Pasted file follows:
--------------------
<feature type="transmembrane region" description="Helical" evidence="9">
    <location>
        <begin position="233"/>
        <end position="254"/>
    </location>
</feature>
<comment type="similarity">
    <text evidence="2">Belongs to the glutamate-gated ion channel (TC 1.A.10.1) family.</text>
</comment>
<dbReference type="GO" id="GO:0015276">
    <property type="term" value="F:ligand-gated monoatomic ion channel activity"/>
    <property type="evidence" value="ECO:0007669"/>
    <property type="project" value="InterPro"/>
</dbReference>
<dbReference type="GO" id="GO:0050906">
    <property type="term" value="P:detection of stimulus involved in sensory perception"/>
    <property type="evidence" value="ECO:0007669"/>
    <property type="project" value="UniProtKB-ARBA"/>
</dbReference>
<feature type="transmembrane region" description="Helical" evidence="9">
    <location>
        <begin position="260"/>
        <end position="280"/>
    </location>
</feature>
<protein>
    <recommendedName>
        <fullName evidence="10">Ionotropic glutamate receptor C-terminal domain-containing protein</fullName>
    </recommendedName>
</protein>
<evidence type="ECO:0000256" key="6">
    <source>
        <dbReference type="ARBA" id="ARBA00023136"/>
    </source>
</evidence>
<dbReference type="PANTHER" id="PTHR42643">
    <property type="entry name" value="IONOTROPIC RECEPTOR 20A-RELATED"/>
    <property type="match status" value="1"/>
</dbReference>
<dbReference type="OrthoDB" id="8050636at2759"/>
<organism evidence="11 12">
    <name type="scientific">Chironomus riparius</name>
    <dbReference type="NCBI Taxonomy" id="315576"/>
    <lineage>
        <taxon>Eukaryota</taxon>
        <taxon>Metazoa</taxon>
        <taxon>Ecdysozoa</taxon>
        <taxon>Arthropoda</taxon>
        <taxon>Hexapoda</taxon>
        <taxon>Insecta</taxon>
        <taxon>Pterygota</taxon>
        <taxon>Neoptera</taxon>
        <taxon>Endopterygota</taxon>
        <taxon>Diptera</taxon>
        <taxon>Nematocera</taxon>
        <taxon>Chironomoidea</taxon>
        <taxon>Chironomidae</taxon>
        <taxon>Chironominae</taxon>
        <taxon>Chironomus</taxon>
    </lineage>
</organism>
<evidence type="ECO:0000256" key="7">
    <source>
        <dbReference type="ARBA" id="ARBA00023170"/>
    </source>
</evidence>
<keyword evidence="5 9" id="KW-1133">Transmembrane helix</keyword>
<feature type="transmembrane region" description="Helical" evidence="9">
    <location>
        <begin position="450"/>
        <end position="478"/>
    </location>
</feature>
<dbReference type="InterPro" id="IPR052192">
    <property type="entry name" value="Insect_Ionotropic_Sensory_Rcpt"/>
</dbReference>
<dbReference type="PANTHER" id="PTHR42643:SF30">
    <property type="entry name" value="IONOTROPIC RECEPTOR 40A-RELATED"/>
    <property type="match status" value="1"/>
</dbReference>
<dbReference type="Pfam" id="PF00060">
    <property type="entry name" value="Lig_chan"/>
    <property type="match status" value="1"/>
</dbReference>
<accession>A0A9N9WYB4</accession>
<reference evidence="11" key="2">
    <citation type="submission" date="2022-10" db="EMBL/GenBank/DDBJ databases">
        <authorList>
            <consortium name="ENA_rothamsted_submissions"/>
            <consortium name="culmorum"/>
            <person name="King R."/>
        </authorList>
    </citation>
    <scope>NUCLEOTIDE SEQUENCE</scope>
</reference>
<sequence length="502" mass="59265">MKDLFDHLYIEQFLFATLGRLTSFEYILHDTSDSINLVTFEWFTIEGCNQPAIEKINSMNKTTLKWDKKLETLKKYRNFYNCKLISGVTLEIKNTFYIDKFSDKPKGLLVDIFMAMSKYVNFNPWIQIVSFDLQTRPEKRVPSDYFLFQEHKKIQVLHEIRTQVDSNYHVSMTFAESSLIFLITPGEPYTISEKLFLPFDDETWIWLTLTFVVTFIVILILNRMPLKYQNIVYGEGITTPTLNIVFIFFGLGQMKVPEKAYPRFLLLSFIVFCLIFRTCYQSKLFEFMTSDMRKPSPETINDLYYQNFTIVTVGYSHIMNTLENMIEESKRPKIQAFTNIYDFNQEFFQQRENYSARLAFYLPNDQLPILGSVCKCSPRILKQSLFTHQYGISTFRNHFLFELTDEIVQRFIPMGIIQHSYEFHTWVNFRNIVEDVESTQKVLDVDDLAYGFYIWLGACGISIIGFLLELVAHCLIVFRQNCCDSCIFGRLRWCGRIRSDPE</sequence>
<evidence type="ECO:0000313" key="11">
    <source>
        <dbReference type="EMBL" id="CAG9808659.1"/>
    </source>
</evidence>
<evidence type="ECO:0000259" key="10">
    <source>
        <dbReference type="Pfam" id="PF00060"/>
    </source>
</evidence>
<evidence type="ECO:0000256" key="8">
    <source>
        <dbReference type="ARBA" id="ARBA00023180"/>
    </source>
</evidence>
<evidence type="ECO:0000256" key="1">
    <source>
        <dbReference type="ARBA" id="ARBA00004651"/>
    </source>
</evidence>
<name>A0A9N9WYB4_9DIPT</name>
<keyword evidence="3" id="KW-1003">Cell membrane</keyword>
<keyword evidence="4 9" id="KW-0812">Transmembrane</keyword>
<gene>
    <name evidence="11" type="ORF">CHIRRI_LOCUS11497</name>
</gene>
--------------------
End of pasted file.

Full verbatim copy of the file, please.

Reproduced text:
<feature type="transmembrane region" description="Helical" evidence="9">
    <location>
        <begin position="233"/>
        <end position="254"/>
    </location>
</feature>
<comment type="similarity">
    <text evidence="2">Belongs to the glutamate-gated ion channel (TC 1.A.10.1) family.</text>
</comment>
<dbReference type="GO" id="GO:0015276">
    <property type="term" value="F:ligand-gated monoatomic ion channel activity"/>
    <property type="evidence" value="ECO:0007669"/>
    <property type="project" value="InterPro"/>
</dbReference>
<dbReference type="GO" id="GO:0050906">
    <property type="term" value="P:detection of stimulus involved in sensory perception"/>
    <property type="evidence" value="ECO:0007669"/>
    <property type="project" value="UniProtKB-ARBA"/>
</dbReference>
<feature type="transmembrane region" description="Helical" evidence="9">
    <location>
        <begin position="260"/>
        <end position="280"/>
    </location>
</feature>
<protein>
    <recommendedName>
        <fullName evidence="10">Ionotropic glutamate receptor C-terminal domain-containing protein</fullName>
    </recommendedName>
</protein>
<evidence type="ECO:0000256" key="6">
    <source>
        <dbReference type="ARBA" id="ARBA00023136"/>
    </source>
</evidence>
<dbReference type="PANTHER" id="PTHR42643">
    <property type="entry name" value="IONOTROPIC RECEPTOR 20A-RELATED"/>
    <property type="match status" value="1"/>
</dbReference>
<dbReference type="OrthoDB" id="8050636at2759"/>
<organism evidence="11 12">
    <name type="scientific">Chironomus riparius</name>
    <dbReference type="NCBI Taxonomy" id="315576"/>
    <lineage>
        <taxon>Eukaryota</taxon>
        <taxon>Metazoa</taxon>
        <taxon>Ecdysozoa</taxon>
        <taxon>Arthropoda</taxon>
        <taxon>Hexapoda</taxon>
        <taxon>Insecta</taxon>
        <taxon>Pterygota</taxon>
        <taxon>Neoptera</taxon>
        <taxon>Endopterygota</taxon>
        <taxon>Diptera</taxon>
        <taxon>Nematocera</taxon>
        <taxon>Chironomoidea</taxon>
        <taxon>Chironomidae</taxon>
        <taxon>Chironominae</taxon>
        <taxon>Chironomus</taxon>
    </lineage>
</organism>
<evidence type="ECO:0000256" key="7">
    <source>
        <dbReference type="ARBA" id="ARBA00023170"/>
    </source>
</evidence>
<keyword evidence="5 9" id="KW-1133">Transmembrane helix</keyword>
<feature type="transmembrane region" description="Helical" evidence="9">
    <location>
        <begin position="450"/>
        <end position="478"/>
    </location>
</feature>
<dbReference type="InterPro" id="IPR052192">
    <property type="entry name" value="Insect_Ionotropic_Sensory_Rcpt"/>
</dbReference>
<dbReference type="PANTHER" id="PTHR42643:SF30">
    <property type="entry name" value="IONOTROPIC RECEPTOR 40A-RELATED"/>
    <property type="match status" value="1"/>
</dbReference>
<dbReference type="Pfam" id="PF00060">
    <property type="entry name" value="Lig_chan"/>
    <property type="match status" value="1"/>
</dbReference>
<accession>A0A9N9WYB4</accession>
<reference evidence="11" key="2">
    <citation type="submission" date="2022-10" db="EMBL/GenBank/DDBJ databases">
        <authorList>
            <consortium name="ENA_rothamsted_submissions"/>
            <consortium name="culmorum"/>
            <person name="King R."/>
        </authorList>
    </citation>
    <scope>NUCLEOTIDE SEQUENCE</scope>
</reference>
<sequence length="502" mass="59265">MKDLFDHLYIEQFLFATLGRLTSFEYILHDTSDSINLVTFEWFTIEGCNQPAIEKINSMNKTTLKWDKKLETLKKYRNFYNCKLISGVTLEIKNTFYIDKFSDKPKGLLVDIFMAMSKYVNFNPWIQIVSFDLQTRPEKRVPSDYFLFQEHKKIQVLHEIRTQVDSNYHVSMTFAESSLIFLITPGEPYTISEKLFLPFDDETWIWLTLTFVVTFIVILILNRMPLKYQNIVYGEGITTPTLNIVFIFFGLGQMKVPEKAYPRFLLLSFIVFCLIFRTCYQSKLFEFMTSDMRKPSPETINDLYYQNFTIVTVGYSHIMNTLENMIEESKRPKIQAFTNIYDFNQEFFQQRENYSARLAFYLPNDQLPILGSVCKCSPRILKQSLFTHQYGISTFRNHFLFELTDEIVQRFIPMGIIQHSYEFHTWVNFRNIVEDVESTQKVLDVDDLAYGFYIWLGACGISIIGFLLELVAHCLIVFRQNCCDSCIFGRLRWCGRIRSDPE</sequence>
<evidence type="ECO:0000313" key="11">
    <source>
        <dbReference type="EMBL" id="CAG9808659.1"/>
    </source>
</evidence>
<evidence type="ECO:0000259" key="10">
    <source>
        <dbReference type="Pfam" id="PF00060"/>
    </source>
</evidence>
<evidence type="ECO:0000256" key="8">
    <source>
        <dbReference type="ARBA" id="ARBA00023180"/>
    </source>
</evidence>
<evidence type="ECO:0000256" key="1">
    <source>
        <dbReference type="ARBA" id="ARBA00004651"/>
    </source>
</evidence>
<name>A0A9N9WYB4_9DIPT</name>
<keyword evidence="3" id="KW-1003">Cell membrane</keyword>
<keyword evidence="4 9" id="KW-0812">Transmembrane</keyword>
<gene>
    <name evidence="11" type="ORF">CHIRRI_LOCUS11497</name>
</gene>